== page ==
Montreal Chinatown
(from The Guide to Ethnic Montreal by Barry Lazar and Tamsin Douglas)

(Map and text from The Guide to Ethnic Montreal by Barry Lazar and Tamsin Douglas.)

This has been Montreal's Chinatown as long as most of us can remember. During the late 1950s and early 1960s, speculators purchased old buildings and demolished them and vacant land became parking lots waiting for an attractive offer. Revival of Montreal's Chinatown started in the 1980s with the installation of a pedestrian mall on de la Gauchetière and construction of the Catholic Community Centre and a senior citizens' home. Chinese Montrealers live throughout the city and suburbs; Chinatown, centred at de la Gauchetière and St-Laurent, remains the heart of the community and has attracted a new generation of Asian developers.

Today, French, English, Cantonese, Mandarin, and Vietnamese are commonly heard in stores in Chinatown as well as Chinese provincial dialects like Fu-chian and Chao-chun. It's not unusual to see Canadian festivals celebrated in the area, with green fortune cookies on St. Patrick's Day or pink bean curd hearts on Valentine's Day.


The Champ-de-Mars refers to the Roman god of war and is a common French name for militia marching grounds. This land was acquired by the Jesuits at the end of the 17th century andwas used by the militia for drills. To the south is Old Montreal and the Saint Lawrence river. The large building with the green copper roof is the back of the City Hall of Montreal, 275 Notre Dame East. Built in 1878, a fire destroyed most of it in 1922. It was rebuilt in the Beaux-Arts style popular at the time. The front is quite elaborate.

To the west is the Palais des Congrès Montreal's convention centre, and the Place-d'Armes Métro where the tour ends.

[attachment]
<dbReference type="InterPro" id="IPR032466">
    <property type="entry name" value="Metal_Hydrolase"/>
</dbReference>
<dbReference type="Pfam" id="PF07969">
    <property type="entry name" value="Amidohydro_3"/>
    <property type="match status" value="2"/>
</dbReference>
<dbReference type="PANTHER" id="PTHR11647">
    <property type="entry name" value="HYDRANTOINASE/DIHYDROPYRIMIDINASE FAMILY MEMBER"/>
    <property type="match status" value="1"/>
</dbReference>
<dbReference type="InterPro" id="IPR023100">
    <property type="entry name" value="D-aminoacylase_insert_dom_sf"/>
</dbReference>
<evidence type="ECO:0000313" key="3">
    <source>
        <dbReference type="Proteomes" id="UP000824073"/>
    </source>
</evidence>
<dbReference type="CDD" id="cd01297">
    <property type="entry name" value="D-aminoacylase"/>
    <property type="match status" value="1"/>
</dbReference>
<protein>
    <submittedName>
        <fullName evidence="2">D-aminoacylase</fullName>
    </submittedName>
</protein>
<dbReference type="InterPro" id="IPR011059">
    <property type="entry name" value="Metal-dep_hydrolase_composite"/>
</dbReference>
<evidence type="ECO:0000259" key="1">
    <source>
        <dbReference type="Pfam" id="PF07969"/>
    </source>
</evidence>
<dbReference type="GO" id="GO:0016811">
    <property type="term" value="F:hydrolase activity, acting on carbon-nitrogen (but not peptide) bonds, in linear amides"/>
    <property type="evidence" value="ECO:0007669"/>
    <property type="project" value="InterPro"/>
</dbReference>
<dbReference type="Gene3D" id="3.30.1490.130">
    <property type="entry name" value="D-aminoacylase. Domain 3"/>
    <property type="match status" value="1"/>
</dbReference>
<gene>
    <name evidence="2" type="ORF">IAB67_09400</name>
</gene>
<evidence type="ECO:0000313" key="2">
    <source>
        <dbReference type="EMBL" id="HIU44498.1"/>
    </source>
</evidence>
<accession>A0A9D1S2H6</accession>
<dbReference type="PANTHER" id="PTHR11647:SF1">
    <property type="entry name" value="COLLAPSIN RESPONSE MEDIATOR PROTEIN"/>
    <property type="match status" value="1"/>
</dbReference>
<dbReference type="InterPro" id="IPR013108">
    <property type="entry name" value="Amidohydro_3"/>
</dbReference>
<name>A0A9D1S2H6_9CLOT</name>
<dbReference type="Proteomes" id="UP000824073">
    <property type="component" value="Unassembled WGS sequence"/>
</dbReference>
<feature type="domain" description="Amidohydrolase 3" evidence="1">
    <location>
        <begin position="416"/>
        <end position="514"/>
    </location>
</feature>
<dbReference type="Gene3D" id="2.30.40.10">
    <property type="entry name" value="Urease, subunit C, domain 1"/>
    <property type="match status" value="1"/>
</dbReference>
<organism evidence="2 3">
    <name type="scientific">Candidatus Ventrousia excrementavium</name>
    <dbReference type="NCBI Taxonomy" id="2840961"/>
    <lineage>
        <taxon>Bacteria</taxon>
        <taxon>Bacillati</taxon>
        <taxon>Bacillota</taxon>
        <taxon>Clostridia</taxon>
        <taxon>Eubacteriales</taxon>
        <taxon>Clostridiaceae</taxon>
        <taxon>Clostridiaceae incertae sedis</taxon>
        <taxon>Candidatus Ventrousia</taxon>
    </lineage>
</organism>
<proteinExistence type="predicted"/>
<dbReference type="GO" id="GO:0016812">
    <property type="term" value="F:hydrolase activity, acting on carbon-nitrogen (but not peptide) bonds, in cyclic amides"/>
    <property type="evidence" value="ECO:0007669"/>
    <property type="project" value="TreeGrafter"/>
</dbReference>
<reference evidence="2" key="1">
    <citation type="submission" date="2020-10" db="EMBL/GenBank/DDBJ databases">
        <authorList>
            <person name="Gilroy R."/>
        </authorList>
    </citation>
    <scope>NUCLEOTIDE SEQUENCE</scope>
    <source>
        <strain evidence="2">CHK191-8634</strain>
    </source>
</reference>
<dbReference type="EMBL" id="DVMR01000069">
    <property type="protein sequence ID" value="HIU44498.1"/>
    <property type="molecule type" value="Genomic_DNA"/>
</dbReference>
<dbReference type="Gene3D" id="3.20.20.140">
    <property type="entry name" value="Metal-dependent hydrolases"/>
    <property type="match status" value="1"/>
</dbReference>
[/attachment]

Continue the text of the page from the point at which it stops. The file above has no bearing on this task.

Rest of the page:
Once you leave the métro station walk west along Viger Avenue for one block to Ste-Elisabeth.


This is the eastern fringe of Chinatown. The west side of the street is completely taken up by a Chinese senior citizens home and its new extension.


There is a small alley between Ste-Elisabeth and l'Hôtel-de-Ville with a garage blocking the way. The house's previous owners were Chinese, which may account for the oriental design. As the name states, AVENUE DE L'HOTEL-DE-VILLE once led directly to City Hall. Most of the houses on the east side of the street, below de la Gauchetii?re, were built in the early part of this century. They housed single families and gradually became rooming houses. In the last fifteen years many have been remodelled by young professionals.


This is the site of one of the area's few commercial buildings--the Sincere Real Estate brokerage company. It is owned and operated by Kenneth Cheung who once ran for mayor; he's been trying for several years to get the area east of St-Laurent rezoned for more commercial development.

Centre Hospitalier Saint-Charles Borromée is on the north side of de la Gauchetière between de Bullion and St-Dominique. This was originally the Montreal General Hospital and the oldest part of the building dates from 1821. (In 1949, land was acquired north of the downtown area on the slopes of Mount Royal where a new Montreal General Hospital was built). In 1956, this building reopened as a seniors' home; in 1968 it became a hospital for long term care and adult rehabilitation.

The Montreal Pentecostal Church is at 100 de la Gauchetière E. The Chinese United Centre Building is at 1001 St-Dominique. It was built in 1984.

At the end of the 19th century, the area around de la Gauchetière and St-Laurent was populated by English, Irish, French Canadians, and some Jews. St-Laurent was called St. Lawrence the Main, and was a major commercial street. Almost all immigrant groups spent time in this area. Only the Chinese have remained.